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Education of Lee Eun-koo

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By Casey Lartigue Jr.

When my South Korean co-director and I began having disagreements about a project centered on North Korean refugees, she pulled the "expert card" on me.

Based on her years of experience working with refugees, interviewing them directly in Korean, and her academic background (she has a master's degree in North Korean Studies), Lee Eun-koo said that as a newcomer I didn't know it was "known" that North Korean refugees are passive. Warning that expecting refugees to take charge of how they learn was doomed to fail, she threatened to quit. She frowned at me numerous times as we held our first "Matching" session at which refugees chose their own volunteer English tutors.

Over the next couple of months, she admitted that it seemed that her eyes were lying to her. She knew from her experience and background that refugees were passive. But at our "Matching" sessions, she saw eager refugees had closely studied the resumes of tutors, had a "hit list" of tutors they wanted, and sometimes showed up more than two hours early to choose.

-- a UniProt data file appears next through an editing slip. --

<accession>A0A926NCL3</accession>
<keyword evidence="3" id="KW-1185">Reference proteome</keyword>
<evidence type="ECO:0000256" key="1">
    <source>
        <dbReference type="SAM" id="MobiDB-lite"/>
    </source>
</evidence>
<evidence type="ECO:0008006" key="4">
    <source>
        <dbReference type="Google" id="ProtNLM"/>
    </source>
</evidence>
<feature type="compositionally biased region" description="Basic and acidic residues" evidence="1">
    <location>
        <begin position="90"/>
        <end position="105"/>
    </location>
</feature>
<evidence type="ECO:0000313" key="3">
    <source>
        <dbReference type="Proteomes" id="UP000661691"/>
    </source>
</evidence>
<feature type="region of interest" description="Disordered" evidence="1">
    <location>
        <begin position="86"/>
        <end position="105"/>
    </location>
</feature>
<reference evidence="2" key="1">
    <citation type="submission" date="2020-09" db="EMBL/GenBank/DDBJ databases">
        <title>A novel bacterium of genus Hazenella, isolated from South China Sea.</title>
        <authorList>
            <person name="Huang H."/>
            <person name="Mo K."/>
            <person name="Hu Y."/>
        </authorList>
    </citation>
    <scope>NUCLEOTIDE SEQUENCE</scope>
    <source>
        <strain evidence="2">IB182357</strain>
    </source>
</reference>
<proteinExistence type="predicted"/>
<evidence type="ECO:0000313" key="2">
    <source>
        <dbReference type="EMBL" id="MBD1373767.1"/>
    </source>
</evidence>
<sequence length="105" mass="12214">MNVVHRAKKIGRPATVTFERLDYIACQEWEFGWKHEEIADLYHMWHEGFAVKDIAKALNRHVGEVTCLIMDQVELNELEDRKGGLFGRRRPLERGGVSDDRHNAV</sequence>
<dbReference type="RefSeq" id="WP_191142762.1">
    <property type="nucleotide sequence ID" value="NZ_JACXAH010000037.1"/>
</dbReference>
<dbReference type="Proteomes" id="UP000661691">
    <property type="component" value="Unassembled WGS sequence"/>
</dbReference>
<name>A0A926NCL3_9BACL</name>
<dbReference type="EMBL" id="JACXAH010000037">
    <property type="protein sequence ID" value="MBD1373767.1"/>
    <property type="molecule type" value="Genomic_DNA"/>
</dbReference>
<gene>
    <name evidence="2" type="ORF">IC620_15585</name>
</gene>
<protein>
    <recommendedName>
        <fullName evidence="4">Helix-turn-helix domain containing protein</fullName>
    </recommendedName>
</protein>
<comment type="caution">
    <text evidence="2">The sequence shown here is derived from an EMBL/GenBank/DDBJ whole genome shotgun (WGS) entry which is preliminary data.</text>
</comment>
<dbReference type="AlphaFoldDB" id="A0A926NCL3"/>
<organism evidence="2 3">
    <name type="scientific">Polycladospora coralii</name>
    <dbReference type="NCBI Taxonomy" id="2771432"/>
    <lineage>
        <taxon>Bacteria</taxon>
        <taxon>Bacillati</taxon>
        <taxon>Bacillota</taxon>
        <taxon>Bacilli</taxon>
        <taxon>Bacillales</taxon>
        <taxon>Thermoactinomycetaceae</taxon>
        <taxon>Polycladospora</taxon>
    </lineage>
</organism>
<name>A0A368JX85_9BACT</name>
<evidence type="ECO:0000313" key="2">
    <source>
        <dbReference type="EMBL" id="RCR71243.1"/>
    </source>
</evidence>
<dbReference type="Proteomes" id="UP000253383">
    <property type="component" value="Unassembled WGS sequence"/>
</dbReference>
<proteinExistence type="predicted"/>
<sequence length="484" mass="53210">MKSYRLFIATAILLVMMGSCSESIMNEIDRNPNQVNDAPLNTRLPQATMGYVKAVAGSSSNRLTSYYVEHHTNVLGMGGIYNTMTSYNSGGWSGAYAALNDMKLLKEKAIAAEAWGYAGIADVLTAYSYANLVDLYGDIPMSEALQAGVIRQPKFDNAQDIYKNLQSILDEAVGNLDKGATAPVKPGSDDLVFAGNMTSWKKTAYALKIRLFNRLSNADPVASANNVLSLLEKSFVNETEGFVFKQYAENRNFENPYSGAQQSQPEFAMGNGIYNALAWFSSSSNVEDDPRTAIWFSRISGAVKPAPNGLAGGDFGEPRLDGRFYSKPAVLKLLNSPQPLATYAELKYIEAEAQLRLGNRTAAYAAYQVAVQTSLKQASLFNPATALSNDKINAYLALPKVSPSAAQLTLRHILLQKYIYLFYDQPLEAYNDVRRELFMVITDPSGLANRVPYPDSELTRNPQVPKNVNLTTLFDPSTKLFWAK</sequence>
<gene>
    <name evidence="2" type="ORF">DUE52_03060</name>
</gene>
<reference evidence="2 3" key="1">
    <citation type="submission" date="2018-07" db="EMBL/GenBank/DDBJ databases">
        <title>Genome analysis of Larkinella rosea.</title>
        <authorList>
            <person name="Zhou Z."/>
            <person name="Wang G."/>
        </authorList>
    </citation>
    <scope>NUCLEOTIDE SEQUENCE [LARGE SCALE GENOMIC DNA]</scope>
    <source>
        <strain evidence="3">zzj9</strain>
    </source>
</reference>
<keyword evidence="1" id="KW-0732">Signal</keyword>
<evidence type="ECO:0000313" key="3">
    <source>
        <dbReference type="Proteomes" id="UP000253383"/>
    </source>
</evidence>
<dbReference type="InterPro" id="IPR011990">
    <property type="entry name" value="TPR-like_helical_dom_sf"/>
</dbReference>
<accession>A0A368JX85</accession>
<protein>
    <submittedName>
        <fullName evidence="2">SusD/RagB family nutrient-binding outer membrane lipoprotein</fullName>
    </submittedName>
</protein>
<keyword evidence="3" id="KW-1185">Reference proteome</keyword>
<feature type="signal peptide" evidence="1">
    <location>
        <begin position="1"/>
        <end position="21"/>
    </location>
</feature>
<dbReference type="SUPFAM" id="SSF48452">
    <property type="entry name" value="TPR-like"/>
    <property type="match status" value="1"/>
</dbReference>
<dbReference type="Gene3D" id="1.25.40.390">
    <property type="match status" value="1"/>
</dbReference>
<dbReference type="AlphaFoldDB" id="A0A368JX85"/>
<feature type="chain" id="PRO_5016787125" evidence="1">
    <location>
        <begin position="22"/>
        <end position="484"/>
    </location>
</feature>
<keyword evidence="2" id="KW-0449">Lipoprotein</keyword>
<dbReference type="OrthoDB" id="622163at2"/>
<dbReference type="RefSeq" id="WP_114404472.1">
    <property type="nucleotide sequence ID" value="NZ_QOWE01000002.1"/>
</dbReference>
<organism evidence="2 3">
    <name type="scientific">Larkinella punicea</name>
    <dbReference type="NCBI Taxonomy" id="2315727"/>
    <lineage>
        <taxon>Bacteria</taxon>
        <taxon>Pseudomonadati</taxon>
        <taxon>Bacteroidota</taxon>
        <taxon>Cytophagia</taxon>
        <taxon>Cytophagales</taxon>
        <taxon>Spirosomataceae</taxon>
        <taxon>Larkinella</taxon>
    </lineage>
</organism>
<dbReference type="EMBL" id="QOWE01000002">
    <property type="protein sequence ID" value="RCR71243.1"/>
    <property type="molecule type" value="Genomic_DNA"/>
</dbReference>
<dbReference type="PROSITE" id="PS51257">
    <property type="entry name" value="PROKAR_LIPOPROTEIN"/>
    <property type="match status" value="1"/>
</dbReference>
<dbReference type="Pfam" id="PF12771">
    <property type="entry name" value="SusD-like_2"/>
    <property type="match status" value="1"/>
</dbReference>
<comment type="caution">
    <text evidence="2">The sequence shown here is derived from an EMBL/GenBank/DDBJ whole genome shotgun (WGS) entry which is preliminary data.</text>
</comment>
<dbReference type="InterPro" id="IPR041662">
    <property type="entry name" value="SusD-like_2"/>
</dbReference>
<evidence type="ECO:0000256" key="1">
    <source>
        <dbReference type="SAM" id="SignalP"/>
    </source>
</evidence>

Instead of being passive, we had to warn refugees not to abuse the tutors by asking too much of them. In debriefing sessions months later, refugees said they loved the program because they had the power to choose. Many of them had participated in government programs, but they were directed and had no autonomy. Based on feedback she received from refugees, my co-director became such an advocate of having refugees choose that she tried implementing the idea at the government agency she was working at then. Like the man who said he believed in baptism because he had seen it done, my co-director became a believer.

She failed, as I expected she would. At a recent party, I bumped into an influential South Korean colleague who insists she tried not to be prejudiced against refugees. She has heard from others working directly with refugees that they lie and cheat with impunity, don't show up for classes or events, are always late, show no sense of responsibility, and are passive until they are pushed. She then told me that I must be having the same problems.

She didn't believe me. She had heard a little about our project and even checked a few of my email updates, but she said that I am the first person to work long-term with refugees who says they can be disciplined, thankful,........

© The Korea Times